Ocean Infinity in $70m gamble to locate missing MH370 aircraft

Houston-based Ocean Infinity stands to make up to $70m if it can track down the missing MH370 plane in the next three months under a deal thrashed out with the Malaysian government.

The American seabed exploration firm has chartered Swire Seabed’s subsea vessel Seabed Constructor to try and track down the wreckage of MH370, the Malaysian Airlines plane, which disappeared in March 2014 with 239 people onboard.

Malaysia’s transport minister Liow Tiong Lai detailed at a press conference the deal it has struck with Ocean Infinity.

Ocean Infinity will be paid $20m if the plane is found within 5,000 sq km of the targeted search area, $30m if it is found within 10,000 sq km and $50m if it is found within an area of 25,000 sq km. Beyond that area, Ocean Infinity will receive $70m, Liow said. However, if the ship fails to locate the plane the Malaysian government will not pay a cent.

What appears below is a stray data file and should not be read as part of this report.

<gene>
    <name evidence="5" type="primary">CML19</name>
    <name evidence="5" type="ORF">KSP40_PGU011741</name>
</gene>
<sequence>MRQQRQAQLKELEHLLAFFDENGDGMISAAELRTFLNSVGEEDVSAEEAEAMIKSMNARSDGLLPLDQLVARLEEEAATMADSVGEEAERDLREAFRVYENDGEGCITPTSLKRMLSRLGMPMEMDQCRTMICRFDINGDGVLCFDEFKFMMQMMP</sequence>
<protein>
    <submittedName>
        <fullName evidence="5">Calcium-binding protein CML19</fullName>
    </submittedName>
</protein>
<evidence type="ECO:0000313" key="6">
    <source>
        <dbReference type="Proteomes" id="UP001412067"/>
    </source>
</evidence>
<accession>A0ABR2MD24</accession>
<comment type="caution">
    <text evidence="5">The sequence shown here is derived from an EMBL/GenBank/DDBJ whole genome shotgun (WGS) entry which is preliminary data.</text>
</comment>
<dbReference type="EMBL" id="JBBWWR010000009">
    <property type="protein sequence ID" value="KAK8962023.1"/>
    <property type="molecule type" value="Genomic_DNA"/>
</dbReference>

“It was a unique problem that required a unique solution… We looked at it and said, ‘Let’s do something different than what other people would do,’ and that’s the essence of our business,” Oliver Plunkett, Ocean Infinity’s CEO told Reuters, while signing the deal with the Malaysian government in Kuala Lumpur.

Ocean Infinity will deploy a system that uses eight HUGIN autonomous underwater vehicles capable of operating at depths of up to 6 km to collect high-resolution data.

Sam Chambers

Starting out with the Informa Group in 2000 in Hong Kong, Sam Chambers became editor of Maritime Asia magazine as well as East Asia Editor for the world’s oldest newspaper, Lloyd’s List. In 2005 he pursued a freelance career and wrote for a variety of titles including taking on the role of Asia Editor at Seatrade magazine and China correspondent for Supply Chain Asia. His work has also appeared in The Economist, The New York Times, The Sunday Times and The International Herald Tribune.
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